The game is about twelve trains going to six different cities. Well, actually you are filling in boxes in twelve lines. Fast Train is pretty abstract and the theme wafer thin. The theme does justify the mechanical difference between fast trains and heavy trains, which is nice.

You are shipping goods to Miyajima, Rio, London, New York, Paris and Sidney. You also only have two trains for each city, a fast train and a heavy train. So the company you’re managing is apparently amazingly diverse and limited at the same time. The player sheet shows the twelve lines of boxes, two for each city. The cities are color coded: red, orange, yellow, green, blue and purple. Yes, this is important.

In addition to play sheets and writing utensils, you’ll need a red die, a yellow and a blue die. The active player will choose a die and roll it. Everyone will write that number in the appropriate colored line, either the fast train or the heavy train.

And here’s the clever bit. The active player chooses a second die and rolls it. You can either fill in a box in that color OR you can add it to the first die and add that sum the appropriate secondary color! Third die, same deal only you can add it to either of the first two dice.

The game ends when someone completes X number of trains. (X depends on the number of players) Each color is accessed individually. Basically, if you have more fast train boxes but a greater heavy train sum, you score lots of points. If you don’t, itty bitty points. Most points wins.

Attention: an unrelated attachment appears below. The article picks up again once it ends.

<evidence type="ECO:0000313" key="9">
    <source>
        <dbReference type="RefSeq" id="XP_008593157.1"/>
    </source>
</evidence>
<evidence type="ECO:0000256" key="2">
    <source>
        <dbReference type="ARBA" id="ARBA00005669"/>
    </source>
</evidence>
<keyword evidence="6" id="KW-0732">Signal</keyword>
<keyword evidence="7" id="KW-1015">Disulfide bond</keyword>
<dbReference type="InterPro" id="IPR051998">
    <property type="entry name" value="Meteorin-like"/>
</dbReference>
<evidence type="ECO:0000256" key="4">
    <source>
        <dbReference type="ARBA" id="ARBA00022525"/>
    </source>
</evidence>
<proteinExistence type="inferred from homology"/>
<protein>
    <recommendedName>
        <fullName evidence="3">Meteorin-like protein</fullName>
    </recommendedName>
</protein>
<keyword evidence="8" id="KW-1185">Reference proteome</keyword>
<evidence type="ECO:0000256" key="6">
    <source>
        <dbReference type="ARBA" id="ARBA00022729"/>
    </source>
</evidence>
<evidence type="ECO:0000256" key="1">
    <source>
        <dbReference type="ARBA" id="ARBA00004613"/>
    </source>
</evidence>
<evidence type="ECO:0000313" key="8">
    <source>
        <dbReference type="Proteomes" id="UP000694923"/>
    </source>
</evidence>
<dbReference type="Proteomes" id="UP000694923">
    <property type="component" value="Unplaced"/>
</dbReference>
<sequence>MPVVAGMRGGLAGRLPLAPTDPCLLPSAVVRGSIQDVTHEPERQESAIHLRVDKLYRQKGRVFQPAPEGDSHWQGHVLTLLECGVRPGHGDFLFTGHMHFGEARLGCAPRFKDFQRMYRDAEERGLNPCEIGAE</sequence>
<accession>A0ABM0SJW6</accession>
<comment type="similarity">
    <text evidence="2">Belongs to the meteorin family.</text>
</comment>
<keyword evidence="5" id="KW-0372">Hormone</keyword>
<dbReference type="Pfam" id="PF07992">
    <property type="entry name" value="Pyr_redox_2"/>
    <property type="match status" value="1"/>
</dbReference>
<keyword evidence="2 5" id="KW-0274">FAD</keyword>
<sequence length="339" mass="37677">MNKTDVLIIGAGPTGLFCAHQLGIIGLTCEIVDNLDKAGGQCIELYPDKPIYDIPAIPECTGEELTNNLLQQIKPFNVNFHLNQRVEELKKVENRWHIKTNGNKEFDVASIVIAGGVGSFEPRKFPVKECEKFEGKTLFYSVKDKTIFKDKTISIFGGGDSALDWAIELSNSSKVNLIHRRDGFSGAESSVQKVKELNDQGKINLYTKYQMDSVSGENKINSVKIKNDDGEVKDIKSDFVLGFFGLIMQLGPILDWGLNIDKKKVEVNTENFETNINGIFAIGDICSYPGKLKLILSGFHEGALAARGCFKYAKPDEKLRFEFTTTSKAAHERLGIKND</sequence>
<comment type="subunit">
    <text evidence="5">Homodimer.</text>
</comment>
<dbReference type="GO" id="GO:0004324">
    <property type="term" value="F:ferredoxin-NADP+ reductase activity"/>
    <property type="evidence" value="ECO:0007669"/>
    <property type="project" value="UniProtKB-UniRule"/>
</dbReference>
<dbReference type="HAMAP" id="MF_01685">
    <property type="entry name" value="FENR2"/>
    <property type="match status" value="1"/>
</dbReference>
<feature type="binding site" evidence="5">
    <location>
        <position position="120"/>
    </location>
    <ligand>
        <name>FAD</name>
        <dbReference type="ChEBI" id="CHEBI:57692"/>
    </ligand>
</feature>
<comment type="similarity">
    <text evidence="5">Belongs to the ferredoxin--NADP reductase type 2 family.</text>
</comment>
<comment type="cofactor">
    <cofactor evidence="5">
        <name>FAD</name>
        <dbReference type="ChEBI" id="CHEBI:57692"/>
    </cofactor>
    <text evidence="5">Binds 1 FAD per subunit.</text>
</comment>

There are things I like about Fast Train. I like the color mixing and the game-of-chicken-scoring and the fact that the active player has choices that effect the game. I like the theme, as thin as it is. But the basic structure of the decisions is pretty simple. Small numbers in the fast train and big numbers in the heavy train. And I have to wonder if the game will drag with the higher end of the player count where you need to complete more trains. Still, net positive.

Some Roll and Write games are board games where the board and pieces are a piece of paper and pencil. And some are little dice games that you play while waiting for your food or when you’re too tired to play anything else. Fast Train is definitely in the second category.

Mind you, there’s a definite place for that kind of game. There’s plenty of times I’m tired!I have a folder of them I keep handy and Fast Train has been added to it.

Fast Train to Miyajima isn’t amazing but it is a solid little family-weight game that I could picture Gamewright publishing.

https://boardgamegeek.com/thread/2442024/wip-fast-train-miya...
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Wed Apr 28, 2021 10:00 pm